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Male Saints

When the Male Saints Go Marching In

Male Saints

On the Feast of All Saints, I received a tweet pointing to a blog post (from The Blog of St Chrysostom’s Church, Manchester UK) which highlighted the shocking imbalance in the Church of England’s latest calendar of saints and holy people. 80% of those named in Exciting Holiness are male. And only 5% are married.

That is staggering.

NZ Anglicanism has always been in the forefront of gender-inclusiveness. God is “you” rather than “he” in our Prayer Book. So I worked through our Prayer Book’s calendar ticking “male” and “female” on a sheet of paper. In fact, the number of females in NZ’s Anglican Prayer Book Calendar is below 20%! You can do your own calculations, but it seems that unmarried males is the model that is, day-by-day, week-by-week, year-by-year, held up to Kiwi Anglicans as the model of sanctity.

Some years ago, I moved a motion that our NZ Anglican Common Life Liturgical Commission review the calendar so that it “increases, refreshes, and enriches the offering of the example of people whose lives and work give special encouragement to others of all ages, and to those engaged in various aspects of the Church’s life and witness”. The motion passed unanimously.

The examples I gave in the motion were added to the Calendar by General Synod Te Hinota Whanui:
August 8 Mary MacKillop, Teacher, 1909
Brother Roger of Taize: Encourager of Youth, 2005
September 5 Mother Teresa of Calcutta, Missonary of Charity, 1997
November 22 C.S. Lewis, Apologist, 1963
December 10 Thomas Merton, Spiritual Writer, 1968
but the Calendar itself was not reviewed.
Maybe now is a good time to (re)start that review.

May the blog post that started this have the last word:

At a time when words such as ‘reform’ and ‘renewal’ are being used in the Church of England perhaps the Calendar needs a little reform too! Let’s have more women saints, more saints in families or close relationships and please let’s not be so focussed on Europe. .. and why not (more) LGBT saints?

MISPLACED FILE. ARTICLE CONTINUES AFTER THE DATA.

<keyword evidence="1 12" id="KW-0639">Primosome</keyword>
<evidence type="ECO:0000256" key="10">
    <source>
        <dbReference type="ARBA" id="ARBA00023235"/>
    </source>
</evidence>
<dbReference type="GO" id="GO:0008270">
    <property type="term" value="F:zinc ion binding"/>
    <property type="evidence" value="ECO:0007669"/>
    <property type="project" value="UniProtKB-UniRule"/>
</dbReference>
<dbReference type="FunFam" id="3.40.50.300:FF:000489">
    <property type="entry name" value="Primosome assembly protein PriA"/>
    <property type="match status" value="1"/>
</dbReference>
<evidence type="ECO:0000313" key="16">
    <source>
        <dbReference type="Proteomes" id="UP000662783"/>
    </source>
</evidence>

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Image by Albertino Piazza – www.bildindex.de, Public Domain, Link

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11 thoughts on “When the Male Saints Go Marching In”

  1. Rather than worry about such statistics, I would ask that folks look past the title ‘saint’ and see, instead, ‘saint-like behavior.’ It is everywhere, dressed in a wide variety of gender, nationality, age, color, sexual preference, occupation, etc.

    1. You are supporting and reinforcing my point, Kevin, and the point of the original post.

      Furthermore, neither calendar uses the title ‘saint’ beyond the New Testament period. Blessings.


      1. It’s hard for me sometimes to not think as a Roman Catholic! Hahaha! We’re still a little too fascinated, I think, about who will be named a saint.

        On a personal note, I pray to all of my deceased loved ones with the confidence that they are saved and I continue to ask for their prayers.

  2. We are undergoing similar discussions about calendar revision in Canada (http://cep.anglican.ca/tag/principles-for-calendar-revision/). As I’m sure you could guess before I even began to type, Bosco, I strongly object to the whole project. 🙂

    In my view, the liturgical calendar should not be manipulated as a tool for education or for furthering an agenda. Calendars should not be, in the first instance, products of centralized committees.

    Instead, we should return to the first-millennium practice in which saints were acclaimed in local cults. There is (or should be) nothing in principle stopping a parish or diocese from liturgically commemorating persons not on a national (or, for Roman Catholics, “universal”) calendar. Ideally, any name added to a national calendar will already have been vigorously culted for many years, using prayers, readings, and songs that have been created by some particular church whose people are, from unofficial conviction, devoted to the memory and example of that person. Liturgical forms would then “catch on” as other churches learned of them and were inspired to a similar devotion to that person. (The function of the “central committee” would be to investigate and affirm—or reject—the integrity of a strong local cult, not to impose it on everyone.)

    The absence of “representative” persons from calendars reflects, for better or for worse, the devotional activities of earlier centuries, the saints who fired their imaginations and sparked a spontaneous liturgical cultus. We should not simply go back and supplement or “correct” their devotion to make it look more like what we wish it was.